A long time ago (at least it seems like it), April 2000 to be exact, I wrote and published a book on the emergence of the Euro and the European Union onto the global stage and how leadership would have to change to take advantage of this burgeoning opportunity. The book was called “A Time for Leadership: Global Perspective from an Accelerated European Marketplace” (published by the Leadership Press, Los Angeles) and was the result of 2 years of interviews with 60 CEOs and business leaders of major European companies, like ABB, Carlsberg, BBC, ABN Amro Bank, Electrolux and others.
The basis premise? The old hierarchical and patriarchal style of leadership practiced as the norm in many European companies for years would have to change if Europe was to take its place on the world stage in terms of innovation and productivity as a global economic powerhouse.
Here’s the opening story:
After a particularly tough day, the chief executive of a major European company came home exhausted. A barrage of crises and questions assaulted him all day long. Some of the issues he was familiar with, but many he did not fully understand.
Relieved to enter the sanctuary of his home, he left his briefcase in the study and slowly made his way upstairs. Peeking into his son’s room, he saw his ten-year old playing a computer game.
The executive was amazed to see how deftly his son manoeuvred the keys and joy stick. He couldn’t help but notice that the game, an action sequence in which his son played the role of a helicopter pilot racing through a perilously narrow canyon, was progressing incredibly fast, with seemingly countless actions happening all at once. The slightest movements led to new situations, so the executive found it difficult to keep track of the screen activities and his son’s movements at the same time. He was captivated by both the speed of the game and his son’s skill.
After watching for several minutes, the CEO asked his son to let him have a try. All it took was the start of one game for this Captain of Industry to discover he couldn’t last 10 seconds. Try as he might, he couldn’t even manoeuvre the helicopter in a straight line, let alone use the weapons systems! Before he knew what happened, before he could make any adjustments with the controls, the helicopter had crashed three times and the “Game Over” sign flashed onscreen, accompanied by an ominous and unmistakable death knell. All he could do was shrug, realising he lacked the tools, skills, dexterity, and mindset to play the game.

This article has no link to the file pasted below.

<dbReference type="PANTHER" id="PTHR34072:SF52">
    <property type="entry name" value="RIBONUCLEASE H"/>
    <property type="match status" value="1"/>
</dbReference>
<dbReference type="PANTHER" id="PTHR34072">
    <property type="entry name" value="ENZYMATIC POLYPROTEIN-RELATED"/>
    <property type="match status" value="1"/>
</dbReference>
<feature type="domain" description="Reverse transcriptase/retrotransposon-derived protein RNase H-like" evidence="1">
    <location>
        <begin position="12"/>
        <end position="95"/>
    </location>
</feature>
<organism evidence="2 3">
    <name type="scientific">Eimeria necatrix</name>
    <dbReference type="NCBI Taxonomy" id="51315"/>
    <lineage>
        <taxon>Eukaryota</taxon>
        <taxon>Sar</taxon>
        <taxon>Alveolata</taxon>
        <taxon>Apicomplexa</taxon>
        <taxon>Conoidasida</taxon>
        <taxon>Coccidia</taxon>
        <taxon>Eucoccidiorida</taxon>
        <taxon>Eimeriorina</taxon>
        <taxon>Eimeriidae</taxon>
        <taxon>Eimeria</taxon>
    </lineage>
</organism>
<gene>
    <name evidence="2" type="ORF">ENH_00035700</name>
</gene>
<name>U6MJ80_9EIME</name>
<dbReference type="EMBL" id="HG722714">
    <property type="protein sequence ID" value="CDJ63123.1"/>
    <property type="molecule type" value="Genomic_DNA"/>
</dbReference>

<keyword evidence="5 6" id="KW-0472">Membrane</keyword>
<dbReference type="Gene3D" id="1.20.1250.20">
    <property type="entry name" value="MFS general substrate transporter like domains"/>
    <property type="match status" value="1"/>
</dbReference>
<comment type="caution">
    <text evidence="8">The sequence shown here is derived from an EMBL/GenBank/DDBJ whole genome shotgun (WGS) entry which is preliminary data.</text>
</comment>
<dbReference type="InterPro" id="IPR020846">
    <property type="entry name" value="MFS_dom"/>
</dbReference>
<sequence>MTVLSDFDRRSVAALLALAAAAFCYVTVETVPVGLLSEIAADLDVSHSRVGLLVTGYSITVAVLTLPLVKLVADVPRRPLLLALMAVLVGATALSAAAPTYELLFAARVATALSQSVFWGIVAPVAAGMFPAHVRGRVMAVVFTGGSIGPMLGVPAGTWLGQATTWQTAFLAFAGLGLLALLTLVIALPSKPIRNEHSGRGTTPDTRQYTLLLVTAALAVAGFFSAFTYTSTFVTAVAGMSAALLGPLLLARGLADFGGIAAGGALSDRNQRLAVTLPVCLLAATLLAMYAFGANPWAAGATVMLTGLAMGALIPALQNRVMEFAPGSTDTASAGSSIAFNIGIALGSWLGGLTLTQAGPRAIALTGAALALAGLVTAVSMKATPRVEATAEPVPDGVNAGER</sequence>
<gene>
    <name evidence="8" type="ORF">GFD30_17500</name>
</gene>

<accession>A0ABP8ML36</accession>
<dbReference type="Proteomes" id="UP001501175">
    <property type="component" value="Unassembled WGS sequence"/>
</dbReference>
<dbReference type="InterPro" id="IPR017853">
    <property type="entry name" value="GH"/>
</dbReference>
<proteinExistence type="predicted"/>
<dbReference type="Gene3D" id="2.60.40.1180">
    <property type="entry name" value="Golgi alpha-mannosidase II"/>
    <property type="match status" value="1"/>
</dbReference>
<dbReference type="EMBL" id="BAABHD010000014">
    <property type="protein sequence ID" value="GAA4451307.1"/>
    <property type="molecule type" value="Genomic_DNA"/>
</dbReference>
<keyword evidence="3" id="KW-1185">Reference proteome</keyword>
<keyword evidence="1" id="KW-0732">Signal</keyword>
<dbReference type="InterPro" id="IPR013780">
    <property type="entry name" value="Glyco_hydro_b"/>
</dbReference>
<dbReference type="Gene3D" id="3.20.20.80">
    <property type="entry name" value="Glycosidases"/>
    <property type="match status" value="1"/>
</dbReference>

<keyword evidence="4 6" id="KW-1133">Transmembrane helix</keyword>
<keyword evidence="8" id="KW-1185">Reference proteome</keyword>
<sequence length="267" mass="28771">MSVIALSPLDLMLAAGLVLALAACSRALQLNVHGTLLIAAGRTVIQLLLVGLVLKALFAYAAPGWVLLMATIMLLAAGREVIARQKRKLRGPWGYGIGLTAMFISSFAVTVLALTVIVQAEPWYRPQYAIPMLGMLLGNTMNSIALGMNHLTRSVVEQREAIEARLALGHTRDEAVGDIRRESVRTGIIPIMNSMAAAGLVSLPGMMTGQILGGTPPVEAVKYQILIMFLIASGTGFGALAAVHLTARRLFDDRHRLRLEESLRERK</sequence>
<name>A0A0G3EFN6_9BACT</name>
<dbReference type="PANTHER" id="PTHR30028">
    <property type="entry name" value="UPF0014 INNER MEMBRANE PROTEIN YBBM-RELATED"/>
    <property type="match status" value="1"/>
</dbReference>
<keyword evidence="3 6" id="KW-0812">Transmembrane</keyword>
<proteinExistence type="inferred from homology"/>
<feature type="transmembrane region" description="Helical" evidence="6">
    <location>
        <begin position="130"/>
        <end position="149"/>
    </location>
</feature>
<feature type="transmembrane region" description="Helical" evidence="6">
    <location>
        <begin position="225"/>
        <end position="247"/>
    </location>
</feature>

His son said, “Dad, you can switch it to a slower speed. There’s a setting for beginners!”
The executive realised at once that this instrument of make-believe imitated his experience of the larger business world, where he was caught up in a whirlwind of actions requiring quick decisions and acute peripheral wisdom.
Unfortunately, there was no “Slow” switch in his office.
Today, 12 years later, I find that while many business leaders have adapted to the requirements of a fast moving, global economy, unfortunately European politicians have not. The Eurozone is crumbling, as I predicted in my book, not due to being out competed on the world stage, but from self-serving, power hungry elected officials and the weight of a bloated European parliament filled with those whose sole purpose is to tap into the “gravy train” of money that is being raised through oppressive taxes and then loaned (in the billions) to countries that have no right to be at the economic table in the first place. The members of the European Parliament, as a whole, lack the will, foresight and courage to work together to build a strong future for Europe.
It is only through strong and forward thinking leadership that the EuroZone can survive. Unfortunately, leadership has let us down. “Game Over!”
What’s your opinion of the leadership in Europe?
Tight Lines . . .
John R Childress